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I haven’t blogged in roughly forever, mostly because I never got around to it. But I hope to start keeping a blog regularly from now on. (Maybe voy a practicar español y 中文 too).
Anyway, I spent IAP, Independent Activities Period, a special time during the month of January for MIT students, in a little town in rural central Mexico called La Vaquita (hur hur that literally means “Little Town”) as part of PSC-GPI (Public Service Center and Global Poverty Initiative) Poverty Action Team. This program was new for this year. I found out about it by attending a GPI General Body Meeting, checked it out on the GPI website, and then submitted a short application. A bit later I had an interview at the PSC, and then right before Thanksgiving Break (1 or 2 months later) I found out I’d gotten in.
Three of us went, Sam (Senior, Environmental Engineering), Sivakami (Junior, Bioengineering / Premed), and I (Frosh, Undecided between courses 2/6/20).
A little photo overview. I think I’ll post some of the funnier pictures in a followup post.
This was the room we stayed in. Yay we had beds!
Carla is part of our host family. We’re taking a short hike just outside of town.
We are always fed super-well. There were no restaurants so all the food is homemade.
We built an awesome ecostove! It’s a program of the government. Two holes for food, one hole for the chimney. Made from local materials and a bag of cement. This was done with a mold.
We’re making a stove without a mold in Señora’s ovenplace! Sam, Sivakami, and I crawled in to help pound the cement mixture. The other kids did too, child labor ftw.
Some home food! Found on one of the rare occasions when we left La Vaquita and went to a neighboring town. It was really spicy for fried rice.
Yep, there electricity. Most of the streetlamps are broken though, and it’s not very fun walking at night because there’s lots of working dogs that are trained to bite at cows.
Oops, when we get locked out of the house we have to climb onto the roof and into the inner courtyard. This open-to-the-air architecture made our room especially freezing because (a) No heating (b) No door to our room, just a curtain. Think 5°C (40°F), probably less since we definitely got ice and frost overnight, freezing.
Our host mom. She’s pretty amazing and acts like a person twenty years younger.
Next to her are Bobby and Marado (I think that’s his name, it means brown or something).
Doing some laundry! Washing machines, but rinse cycle is by hand. The water comes from a well to one spigot for each house. Then take a hose and fill up the barrels (there’s one to the far left). Use buckets to withdraw water as needed throughout the day.
Do this in the afternoon if you don’t want to freeze your hands off.
Hanging up some laundry yo. Don’t want things to fly off into cacti or dirt, and it gets pretty windy some days.
Look at us, we’re working! (1) We called a town hall meeting. The paper is for ideas and such. (2) For our last meeting, we split up into groups and then got volunteers to present conclusions. CW from lower left: Sam, Carlos of Zacatecas who came down to help us out, Señor Martín, a prominent figure in La Vaquita, Franchesco, a prominent figure from a neighbouring village, and Francisco, a student at ITESM in Zacatecas who works on his parents’ farm on the weekends.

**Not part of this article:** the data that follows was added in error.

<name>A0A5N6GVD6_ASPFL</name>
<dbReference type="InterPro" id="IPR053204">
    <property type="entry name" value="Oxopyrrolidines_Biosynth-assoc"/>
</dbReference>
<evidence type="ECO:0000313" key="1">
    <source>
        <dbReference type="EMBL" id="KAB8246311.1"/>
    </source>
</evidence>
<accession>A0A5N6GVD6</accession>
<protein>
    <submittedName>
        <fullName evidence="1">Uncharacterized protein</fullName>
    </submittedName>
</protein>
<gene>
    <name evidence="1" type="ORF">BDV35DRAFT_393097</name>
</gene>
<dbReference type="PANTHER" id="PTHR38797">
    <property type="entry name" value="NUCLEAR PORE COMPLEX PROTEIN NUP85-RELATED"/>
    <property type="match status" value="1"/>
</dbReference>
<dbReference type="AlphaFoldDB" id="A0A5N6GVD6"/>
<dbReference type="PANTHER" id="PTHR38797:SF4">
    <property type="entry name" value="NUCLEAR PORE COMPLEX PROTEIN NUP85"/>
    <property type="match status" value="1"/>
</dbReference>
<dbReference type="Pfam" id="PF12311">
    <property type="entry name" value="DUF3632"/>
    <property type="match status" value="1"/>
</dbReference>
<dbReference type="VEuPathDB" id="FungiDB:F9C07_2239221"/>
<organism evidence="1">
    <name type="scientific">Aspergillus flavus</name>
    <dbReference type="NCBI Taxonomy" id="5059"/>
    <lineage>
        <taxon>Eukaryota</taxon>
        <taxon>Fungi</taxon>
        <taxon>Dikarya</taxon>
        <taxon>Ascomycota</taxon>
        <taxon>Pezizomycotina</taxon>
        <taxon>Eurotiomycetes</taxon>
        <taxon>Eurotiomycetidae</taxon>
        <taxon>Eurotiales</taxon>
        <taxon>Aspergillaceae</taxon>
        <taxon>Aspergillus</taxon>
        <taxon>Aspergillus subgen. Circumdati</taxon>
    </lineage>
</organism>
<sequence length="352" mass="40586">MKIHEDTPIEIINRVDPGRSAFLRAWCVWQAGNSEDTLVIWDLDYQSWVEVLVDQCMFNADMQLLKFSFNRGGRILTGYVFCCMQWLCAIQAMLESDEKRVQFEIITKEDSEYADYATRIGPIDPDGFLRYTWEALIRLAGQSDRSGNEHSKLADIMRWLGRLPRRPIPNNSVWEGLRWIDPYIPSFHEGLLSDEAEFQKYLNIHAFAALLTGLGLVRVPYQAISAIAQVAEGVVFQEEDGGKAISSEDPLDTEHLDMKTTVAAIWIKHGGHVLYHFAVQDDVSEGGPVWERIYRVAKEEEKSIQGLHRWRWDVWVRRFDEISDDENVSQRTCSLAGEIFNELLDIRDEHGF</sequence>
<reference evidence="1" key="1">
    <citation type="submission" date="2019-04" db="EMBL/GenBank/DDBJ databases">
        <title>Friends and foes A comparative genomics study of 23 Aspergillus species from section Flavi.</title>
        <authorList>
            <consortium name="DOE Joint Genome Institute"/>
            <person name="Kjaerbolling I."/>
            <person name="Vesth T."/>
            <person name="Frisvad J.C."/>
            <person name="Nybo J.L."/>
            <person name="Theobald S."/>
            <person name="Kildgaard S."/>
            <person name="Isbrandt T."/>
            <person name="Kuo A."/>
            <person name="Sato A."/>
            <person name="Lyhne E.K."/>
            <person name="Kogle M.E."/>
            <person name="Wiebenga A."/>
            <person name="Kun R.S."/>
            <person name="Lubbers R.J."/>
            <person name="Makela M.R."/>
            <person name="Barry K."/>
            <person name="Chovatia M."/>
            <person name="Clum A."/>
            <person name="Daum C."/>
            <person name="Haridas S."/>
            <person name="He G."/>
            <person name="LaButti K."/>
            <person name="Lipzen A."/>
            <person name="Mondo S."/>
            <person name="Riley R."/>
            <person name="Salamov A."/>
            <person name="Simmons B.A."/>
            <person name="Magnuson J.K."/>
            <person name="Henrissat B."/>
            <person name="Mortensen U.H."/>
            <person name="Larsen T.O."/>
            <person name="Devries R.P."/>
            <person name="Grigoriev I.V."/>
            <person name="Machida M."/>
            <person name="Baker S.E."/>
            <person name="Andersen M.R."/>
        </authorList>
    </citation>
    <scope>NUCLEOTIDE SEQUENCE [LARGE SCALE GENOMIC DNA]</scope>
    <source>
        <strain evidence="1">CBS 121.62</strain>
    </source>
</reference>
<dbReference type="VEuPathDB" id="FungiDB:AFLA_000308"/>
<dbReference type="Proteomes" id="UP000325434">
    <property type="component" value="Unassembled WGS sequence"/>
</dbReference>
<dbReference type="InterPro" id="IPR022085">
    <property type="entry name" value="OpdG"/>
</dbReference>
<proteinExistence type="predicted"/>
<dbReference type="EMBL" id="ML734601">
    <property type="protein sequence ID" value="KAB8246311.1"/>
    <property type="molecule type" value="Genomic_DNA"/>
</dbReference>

(3) Lindsey, ITESM employee and director of Study Abroad programs, Sivakami, behind her is Don Jesús, comissario of La Vaquita, and then the rest of the town.
Some beautiful scenery. You don’t get this at MIT, we’re in concrete city-land here.
Helping out with chores! Not really, we are cow milking novices.
There was this sketchy part where the Health Team came to give H1N1 vaccines. The nurse guided us into giving vaccines and I, learning on the job with a questionable grasp of her Spanish, vaccinated maybe 15 people. Including babies. *sadface*
Homemade tamales for the win! Delicious, and there was this awesome warm milk (fresh from a cow, no doubt) + cinnamon drink.
Far left is Señorita María. She’s this awesome lady who gives a grandmotherly schoolmaster aura when she talks. To my right is a guy who, like many of the other guys in the town, will leave for cities to find work to support family. There sure aren’t enough jobs in La Vaquita. To the far right is the Promotor of the Health Team, Javier. He truly believes in his job. Carla is to Sam’s left, and then there’s Sivakami.
The doctor of the Health Team. This is the Casa de Salud of a nearby community.
The typewriter is new technology from 2009, before that they wrote documents by hand.
Because there were no public trash bins, trash was an issue. It’s really fun picking trash out of cacti… Also, like most rural areas trash was burnt because of lack of pickup programs.
Trash pickup day! Then we burned it all. There was still lots of trash left when we ran out of trash bags (they went fast), but it was a good start.
We spent 1 day sightseeing in Zacatecas, a large city (largest in the state of Zacatecas) about 3 hours away from La Vaquita by car+bus . We’re crazy workaholics or something, I’m not sure what drove us, but we had tons of fun and I wish we could have stayed longer.
Our family owned lots of cows. This is right behind our house.
At the convive, a picnic for us just before we left to go back to the States.
There’s a slide in progress there.
Did I mention the beautiful scenery?
We spent 3.5 weeks there and had an awesome time. Now we’re documenting all the possible future projects for other MIT students, such as biogas digesters, computer classes, solar heating of homes and water, etc.
Ooh, it’s light outside. And all the snow melted So much for a crazy blizzard. Good night!
[2 Feb 2010: Temporary doublepost from http://nouyang.blogspot.com/2010/02/iap-2010-trip-to-mexico.html as I sort out worthy posts]